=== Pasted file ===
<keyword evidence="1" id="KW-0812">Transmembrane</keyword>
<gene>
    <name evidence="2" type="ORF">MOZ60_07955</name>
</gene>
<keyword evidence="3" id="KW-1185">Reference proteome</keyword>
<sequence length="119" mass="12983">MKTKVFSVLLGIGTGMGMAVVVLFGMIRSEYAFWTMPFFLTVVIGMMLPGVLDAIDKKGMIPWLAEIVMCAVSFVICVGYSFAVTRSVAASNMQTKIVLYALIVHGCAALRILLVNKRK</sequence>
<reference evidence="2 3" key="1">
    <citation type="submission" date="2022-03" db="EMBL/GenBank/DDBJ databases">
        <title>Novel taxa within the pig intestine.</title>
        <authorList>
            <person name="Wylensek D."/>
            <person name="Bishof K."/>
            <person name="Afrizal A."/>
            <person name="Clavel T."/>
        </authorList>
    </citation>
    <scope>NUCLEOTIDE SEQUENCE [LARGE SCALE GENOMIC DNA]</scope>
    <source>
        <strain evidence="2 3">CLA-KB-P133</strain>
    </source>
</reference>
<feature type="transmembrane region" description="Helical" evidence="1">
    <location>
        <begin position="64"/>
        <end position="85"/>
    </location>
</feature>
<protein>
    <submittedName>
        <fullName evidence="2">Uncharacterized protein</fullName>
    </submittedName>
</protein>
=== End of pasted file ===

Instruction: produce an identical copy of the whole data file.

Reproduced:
<keyword evidence="1" id="KW-0812">Transmembrane</keyword>
<gene>
    <name evidence="2" type="ORF">MOZ60_07955</name>
</gene>
<keyword evidence="3" id="KW-1185">Reference proteome</keyword>
<sequence length="119" mass="12983">MKTKVFSVLLGIGTGMGMAVVVLFGMIRSEYAFWTMPFFLTVVIGMMLPGVLDAIDKKGMIPWLAEIVMCAVSFVICVGYSFAVTRSVAASNMQTKIVLYALIVHGCAALRILLVNKRK</sequence>
<reference evidence="2 3" key="1">
    <citation type="submission" date="2022-03" db="EMBL/GenBank/DDBJ databases">
        <title>Novel taxa within the pig intestine.</title>
        <authorList>
            <person name="Wylensek D."/>
            <person name="Bishof K."/>
            <person name="Afrizal A."/>
            <person name="Clavel T."/>
        </authorList>
    </citation>
    <scope>NUCLEOTIDE SEQUENCE [LARGE SCALE GENOMIC DNA]</scope>
    <source>
        <strain evidence="2 3">CLA-KB-P133</strain>
    </source>
</reference>
<feature type="transmembrane region" description="Helical" evidence="1">
    <location>
        <begin position="64"/>
        <end position="85"/>
    </location>
</feature>
<protein>
    <submittedName>
        <fullName evidence="2">Uncharacterized protein</fullName>
    </submittedName>
</protein>